At stake could be Iraq’s integrity as a single state. As militant attacks mounted in recent weeks, representatives of Iraq’s Sunni and Kurdish communities complained that the Shiite-dominated central government has been slow to provide them with arms and ammunition.
“The Anbar officials and tribal leaders have been begging the defense minister to send the Iraqi government forces to Anbar and to the tribal fighters weapons and ammunition so they can resist the aggressive attacks carried out” by Islamic State, Nahida al-Dayni, a Sunni lawmaker, said by phone. “The response was always weak.”
U.S.-backed forces last month retook Tikrit, the birthplace of Saddam Hussein and a Sunni stronghold. After that victory, which featured Shiite militias supported by Iran, the Iraqi government announced plans to retake all of Anbar province.
‘On the Defensive’
On May 15, Marine Corps Brigadier General Thomas Weidley, chief of staff for the Combined Joint Task Force-Operation Inherent Resolve, said Islamic State was “on the defensive throughout Iraq and Syria.”
The ability of Islamic State to mass several hundred fighters for Ramadi’s capture, however, exposed airpower’s limits. Without U.S. personnel on the front lines who can pinpoint targets, it is difficult to use air attacks against enemy forces in cities.
“There’s no question this is not a relentless air-to-ground campaign,” said Barno.
Even as Ramadi’s fate was being sealed, the U.S.-led coalition flew just eight airstrikes in the 24 hours that ended at 8 a.m. Monday local time.
The toll on Islamic State was modest: four fighting positions, five buildings, two armored vehicles, two mortar potions, one armed personnel carrier, some ammunition and a command-and-control facility, according to the Defense Department.
“There will be ups and downs to this fight, and Ramadi is a great example of a down,” Michael Morell, a former deputy director of the Central Intelligence Agency, said in Washington on Monday.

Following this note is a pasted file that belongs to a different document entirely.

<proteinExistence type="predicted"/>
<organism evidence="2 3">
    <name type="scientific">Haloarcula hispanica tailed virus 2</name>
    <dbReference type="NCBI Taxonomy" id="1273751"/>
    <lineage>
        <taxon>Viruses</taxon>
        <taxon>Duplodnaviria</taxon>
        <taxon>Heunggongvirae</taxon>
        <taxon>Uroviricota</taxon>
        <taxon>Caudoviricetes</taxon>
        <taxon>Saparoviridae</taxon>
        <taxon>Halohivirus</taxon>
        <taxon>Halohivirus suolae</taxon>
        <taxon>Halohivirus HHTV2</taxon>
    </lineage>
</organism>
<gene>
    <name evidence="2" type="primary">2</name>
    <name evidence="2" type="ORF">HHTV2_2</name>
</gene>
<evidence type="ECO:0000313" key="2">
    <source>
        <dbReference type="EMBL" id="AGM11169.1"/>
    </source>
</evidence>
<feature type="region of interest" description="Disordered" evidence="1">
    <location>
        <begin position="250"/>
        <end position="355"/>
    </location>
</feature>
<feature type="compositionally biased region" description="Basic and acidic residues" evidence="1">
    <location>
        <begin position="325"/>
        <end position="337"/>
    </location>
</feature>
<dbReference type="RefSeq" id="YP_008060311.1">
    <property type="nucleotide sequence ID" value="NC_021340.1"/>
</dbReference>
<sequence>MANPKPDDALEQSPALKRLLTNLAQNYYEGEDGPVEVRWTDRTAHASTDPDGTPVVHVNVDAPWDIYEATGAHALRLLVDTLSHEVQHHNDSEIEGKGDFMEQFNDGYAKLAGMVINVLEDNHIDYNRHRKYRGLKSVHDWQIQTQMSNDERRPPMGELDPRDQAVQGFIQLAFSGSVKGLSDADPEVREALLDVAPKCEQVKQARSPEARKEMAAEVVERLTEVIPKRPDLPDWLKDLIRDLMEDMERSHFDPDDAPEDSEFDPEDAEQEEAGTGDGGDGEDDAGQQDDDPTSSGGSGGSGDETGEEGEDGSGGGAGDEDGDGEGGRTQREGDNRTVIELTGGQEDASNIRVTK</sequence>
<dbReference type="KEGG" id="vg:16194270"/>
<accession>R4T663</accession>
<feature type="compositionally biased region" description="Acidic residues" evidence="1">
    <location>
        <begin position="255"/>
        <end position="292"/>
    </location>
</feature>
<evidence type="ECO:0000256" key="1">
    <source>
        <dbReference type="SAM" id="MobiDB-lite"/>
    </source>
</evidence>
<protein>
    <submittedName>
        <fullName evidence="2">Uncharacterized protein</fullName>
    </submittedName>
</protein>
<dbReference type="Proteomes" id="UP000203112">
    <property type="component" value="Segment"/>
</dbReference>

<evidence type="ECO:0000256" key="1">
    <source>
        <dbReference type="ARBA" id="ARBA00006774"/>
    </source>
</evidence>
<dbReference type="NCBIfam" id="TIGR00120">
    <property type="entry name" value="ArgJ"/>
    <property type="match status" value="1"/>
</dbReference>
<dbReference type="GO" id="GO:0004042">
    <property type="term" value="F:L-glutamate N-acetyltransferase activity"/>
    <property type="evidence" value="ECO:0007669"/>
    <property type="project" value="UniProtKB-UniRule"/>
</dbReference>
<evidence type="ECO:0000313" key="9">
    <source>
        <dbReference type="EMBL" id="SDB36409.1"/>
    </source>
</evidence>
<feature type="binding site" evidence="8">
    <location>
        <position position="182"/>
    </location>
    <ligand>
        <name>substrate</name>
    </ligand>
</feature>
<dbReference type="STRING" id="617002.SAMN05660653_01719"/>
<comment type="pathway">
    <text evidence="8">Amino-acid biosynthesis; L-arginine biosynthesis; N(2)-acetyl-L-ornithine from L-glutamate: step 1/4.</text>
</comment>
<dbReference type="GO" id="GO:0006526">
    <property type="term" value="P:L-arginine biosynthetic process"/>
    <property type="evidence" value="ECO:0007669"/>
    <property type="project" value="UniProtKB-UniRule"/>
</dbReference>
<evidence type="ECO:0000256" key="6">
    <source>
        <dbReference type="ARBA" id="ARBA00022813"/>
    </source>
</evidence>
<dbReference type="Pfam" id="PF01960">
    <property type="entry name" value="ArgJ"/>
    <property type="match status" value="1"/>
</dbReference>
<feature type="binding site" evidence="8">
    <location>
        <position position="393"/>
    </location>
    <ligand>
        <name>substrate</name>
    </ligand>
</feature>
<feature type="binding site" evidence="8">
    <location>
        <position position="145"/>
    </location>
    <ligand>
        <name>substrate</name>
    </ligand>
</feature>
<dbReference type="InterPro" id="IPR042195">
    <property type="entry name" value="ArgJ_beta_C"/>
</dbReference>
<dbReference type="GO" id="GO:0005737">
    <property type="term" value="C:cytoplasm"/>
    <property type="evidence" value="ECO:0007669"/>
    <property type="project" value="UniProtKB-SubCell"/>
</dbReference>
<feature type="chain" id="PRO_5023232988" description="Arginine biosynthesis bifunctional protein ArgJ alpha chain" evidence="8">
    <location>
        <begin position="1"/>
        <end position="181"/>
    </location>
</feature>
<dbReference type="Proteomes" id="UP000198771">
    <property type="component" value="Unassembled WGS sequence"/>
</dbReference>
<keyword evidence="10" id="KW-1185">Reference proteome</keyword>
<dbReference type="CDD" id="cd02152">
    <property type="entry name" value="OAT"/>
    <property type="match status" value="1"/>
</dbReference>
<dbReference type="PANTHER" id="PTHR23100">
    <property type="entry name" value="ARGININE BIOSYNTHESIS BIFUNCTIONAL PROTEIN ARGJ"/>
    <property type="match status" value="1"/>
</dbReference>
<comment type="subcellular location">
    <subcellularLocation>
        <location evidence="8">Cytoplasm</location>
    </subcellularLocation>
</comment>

Still, Morell said he was “pretty confident” that “given time, given a mixture of airstrikes” combined with Kurdish fighters, Shiite militia and retraining of Iraqi security forces, Islamic State will be pushed from Iraq.
The U.S. currently has 3,040 soldiers in Iraq training and advising Iraqi security forces, including at al-Asad air base in the Sunni heartland.
Army General Martin Dempsey, the departing chairman of the Joint Chiefs of Staff, who was criticized by some Iraq veterans’ families last month when he said the city was “not symbolic in any way,” said Monday that the U.S. will continue to back Iraqi forces.
“Setbacks are regrettable, but not uncommon in warfare,” Dempsey said in a statement. But he also acknowledged that “much effort will now be required to reclaim the city.”
The nonpartisan Institute for the Study of War said the administration needs to reexamine its approach.
“The U.S. must recognize that its policy of defeating ISIS is insufficient,” wrote Jessica Lewis McFate, a former Army intelligence officer. “American national security requires a regional policy to stabilize the Middle East.”
For more, read this QuickTake: The Third Iraq War
Republicans were quick to assail the president’s approach. Arizona Senator John McCain, the chairman of the Senate Armed Services Committee, called Ramadi’s loss “huge” and said more American ground troops would be needed to turn the tide.
On the campaign trail in New Hampshire on Monday, New Jersey Governor Chris Christie, an expected Republican presidential candidate, complained that “right now our piecemeal strategy to deal with ISIS doesn’t inspire confidence.”
More battles lie ahead.
The militants may seek to retake Tikrit or the oil refinery at Baiji -- described by Brigadier General Weidley as a “stalemate” -- in the weeks leading to the June 29 anniversary of the Islamic State declaring a new caliphate in Iraq and Syria, according to IHS Country Risk.